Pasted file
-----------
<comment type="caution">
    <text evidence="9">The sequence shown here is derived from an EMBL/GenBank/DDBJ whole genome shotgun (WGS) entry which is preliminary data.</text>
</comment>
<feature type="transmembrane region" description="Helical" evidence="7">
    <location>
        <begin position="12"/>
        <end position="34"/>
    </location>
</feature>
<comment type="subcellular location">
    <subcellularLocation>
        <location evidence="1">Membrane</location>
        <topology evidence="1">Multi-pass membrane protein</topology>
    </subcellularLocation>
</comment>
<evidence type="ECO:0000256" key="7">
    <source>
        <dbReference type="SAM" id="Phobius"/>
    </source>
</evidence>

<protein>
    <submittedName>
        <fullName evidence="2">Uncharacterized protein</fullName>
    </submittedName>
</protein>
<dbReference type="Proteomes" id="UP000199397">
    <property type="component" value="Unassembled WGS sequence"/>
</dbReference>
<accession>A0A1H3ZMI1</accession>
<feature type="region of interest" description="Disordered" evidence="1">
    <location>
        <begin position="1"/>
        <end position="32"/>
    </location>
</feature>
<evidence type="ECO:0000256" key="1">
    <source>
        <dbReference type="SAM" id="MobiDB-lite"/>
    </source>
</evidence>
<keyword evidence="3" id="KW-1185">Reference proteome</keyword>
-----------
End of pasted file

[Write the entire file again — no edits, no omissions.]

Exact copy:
<comment type="caution">
    <text evidence="9">The sequence shown here is derived from an EMBL/GenBank/DDBJ whole genome shotgun (WGS) entry which is preliminary data.</text>
</comment>
<feature type="transmembrane region" description="Helical" evidence="7">
    <location>
        <begin position="12"/>
        <end position="34"/>
    </location>
</feature>
<comment type="subcellular location">
    <subcellularLocation>
        <location evidence="1">Membrane</location>
        <topology evidence="1">Multi-pass membrane protein</topology>
    </subcellularLocation>
</comment>
<evidence type="ECO:0000256" key="7">
    <source>
        <dbReference type="SAM" id="Phobius"/>
    </source>
</evidence>

<protein>
    <submittedName>
        <fullName evidence="2">Uncharacterized protein</fullName>
    </submittedName>
</protein>
<dbReference type="Proteomes" id="UP000199397">
    <property type="component" value="Unassembled WGS sequence"/>
</dbReference>
<accession>A0A1H3ZMI1</accession>
<feature type="region of interest" description="Disordered" evidence="1">
    <location>
        <begin position="1"/>
        <end position="32"/>
    </location>
</feature>
<evidence type="ECO:0000256" key="1">
    <source>
        <dbReference type="SAM" id="MobiDB-lite"/>
    </source>
</evidence>
<keyword evidence="3" id="KW-1185">Reference proteome</keyword>